Celanese's acetic acid project in Nanjing is going ahead, officials with the Chinese city say. Celanese will obtain raw material carbon monoxide from the BOC group and methanol from Wison, a company about which little is known other than it is from Hong Kong. Xie Chong Xiu, vice director of the Nanjing Chemical Industry Park, says her organization assisted Celanese in securing the raw materials. Celanese's wholly owned 600,000-metric-ton-per-year plant has faced opposition from state-run Sinopec, the owner of most of Nanjing's petrochemical industry. Prospects for implementation of the Celanese project became even murkier when BP and Sinopec announced in February that they also planned to build an acetic acid plant in Nanjing (C&EN, March 8, page 15). Noting that several purified terephthalic acid (PTA) projects have been announced recently, Xie says there will be enough demand in and around Nanjing to absorb the output of two acetic acid plants. Acetic acid is used to make PTA. At present, work on Celanese's proposed facilities has yet to go into full swing. A visit to the site showed that there were only a few workers and no machinery. But Celanese expects the plant to go onstream in late 2005 or in 2006.
Sigma-Aldrich has acquired Ultrafine, a pharmaceutical chemistry services company based in Manchester, England. Ultrafine employs about 80 people, including 45 chemists, and had sales last year of close to $15 million. Frank Wicks, president of Sigma-Aldrich Fine Chemicals, says Ultrafine's skills in medicinal chemistry and preclinical and early clinical production mesh well with his company's capabilities in process development and scale-up to commercial production. Sigma-Aldrich already operates pharmaceutical chemical plants in the U.K., the U.S., and Switzerland.
Two state initiatives have set aside funds to boost life sciences ventures. In the first, Indiana state pensions, industry partners, and universities have committed $73 million to a "fund of funds." The Indiana Future Fund will invest a portion of the money in four venture-capital groups--including life sciences merchant bank Burrill & Co.--that will seek out the most promising Indiana start-ups. Separately, the Chicago Illinois Technology Enterprise Center says it will provide funding to four life sciences companies: Genomics USA, Immune Cell Therapy, Lambda Vision, and DermAegis. The Chicago ITEC is part of a statewide network of entrepreneurial development centers.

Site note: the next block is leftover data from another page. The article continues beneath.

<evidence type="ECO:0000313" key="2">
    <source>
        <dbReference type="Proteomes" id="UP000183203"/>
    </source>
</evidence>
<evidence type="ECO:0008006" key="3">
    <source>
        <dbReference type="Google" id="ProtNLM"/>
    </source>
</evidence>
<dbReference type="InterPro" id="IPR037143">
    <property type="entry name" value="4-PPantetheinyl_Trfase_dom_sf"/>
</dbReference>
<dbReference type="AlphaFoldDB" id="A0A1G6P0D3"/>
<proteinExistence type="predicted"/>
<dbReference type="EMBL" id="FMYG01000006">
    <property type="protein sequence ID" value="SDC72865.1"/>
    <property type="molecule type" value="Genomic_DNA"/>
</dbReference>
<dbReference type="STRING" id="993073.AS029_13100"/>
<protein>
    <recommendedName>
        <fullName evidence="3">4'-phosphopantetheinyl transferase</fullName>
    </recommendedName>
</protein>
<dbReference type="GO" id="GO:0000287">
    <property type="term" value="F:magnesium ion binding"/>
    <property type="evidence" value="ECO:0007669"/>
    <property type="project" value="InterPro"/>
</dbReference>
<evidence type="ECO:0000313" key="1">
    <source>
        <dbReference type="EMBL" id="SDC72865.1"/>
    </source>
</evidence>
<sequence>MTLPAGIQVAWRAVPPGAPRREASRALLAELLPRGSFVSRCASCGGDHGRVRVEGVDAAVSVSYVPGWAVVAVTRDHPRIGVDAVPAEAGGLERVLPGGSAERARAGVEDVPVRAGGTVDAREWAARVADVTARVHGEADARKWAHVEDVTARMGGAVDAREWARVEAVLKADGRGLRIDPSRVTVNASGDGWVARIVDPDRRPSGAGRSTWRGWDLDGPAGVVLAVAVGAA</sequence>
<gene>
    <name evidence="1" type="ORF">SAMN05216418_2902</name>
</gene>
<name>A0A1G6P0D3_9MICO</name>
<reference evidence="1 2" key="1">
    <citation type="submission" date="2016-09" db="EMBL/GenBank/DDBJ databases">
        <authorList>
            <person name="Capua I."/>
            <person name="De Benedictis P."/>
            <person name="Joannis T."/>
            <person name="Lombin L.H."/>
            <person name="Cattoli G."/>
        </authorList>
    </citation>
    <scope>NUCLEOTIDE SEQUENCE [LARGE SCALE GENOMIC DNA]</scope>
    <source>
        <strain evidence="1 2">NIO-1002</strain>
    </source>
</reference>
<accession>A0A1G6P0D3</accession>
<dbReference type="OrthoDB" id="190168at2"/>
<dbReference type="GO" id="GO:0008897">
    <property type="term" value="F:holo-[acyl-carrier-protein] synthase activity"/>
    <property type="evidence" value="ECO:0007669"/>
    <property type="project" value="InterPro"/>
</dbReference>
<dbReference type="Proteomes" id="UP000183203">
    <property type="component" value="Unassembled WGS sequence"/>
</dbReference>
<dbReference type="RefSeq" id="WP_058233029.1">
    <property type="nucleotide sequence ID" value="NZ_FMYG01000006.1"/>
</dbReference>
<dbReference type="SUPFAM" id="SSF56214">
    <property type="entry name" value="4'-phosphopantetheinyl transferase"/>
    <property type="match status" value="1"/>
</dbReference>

SciQuest, a developer of supplier relationship management and e-procurement software for life sciences companies and higher education institutions, has agreed to be purchased and taken private by Trinity Ventures for about $25 million, roughly 50% more than its stock was worth before the deal was announced. SciQuest, currently traded on NASDAQ, would become a wholly owned subsidiary of Trinity. Stephen J. Wiehe, SciQuest CEO, says the company will have more flexibility to pursue product development and growth as a private company.
Albemarle is creating three "virtual" technology centers to help position the company in emerging scientific fields. The centers are in bromine and bromination technology, nanotechnology, and process safety technology. John M. Seitz, Albemarle's senior vice president of business operations, says the centers will add a longer range dimension to the firm's new product development capability and deepen its technology acquisition capability.
Huntsman Corp. is beginning work this month toward restarting its 400 million-lb-per-year ethylene cracker in Port Neches, Texas, which has been idle since early 2001 because of poor market conditions. James Huntsman, vice president of petrochemicals, says restarting the unit now makes economic sense for meeting contractual ethylene-supply obligations. "The ethylene market is showing signs of tightening," he says. "We have, in the past, been able to secure long-term supply agreements at acceptable economics. That option is no longer available." The cracker is expected back onstream in the third quarter.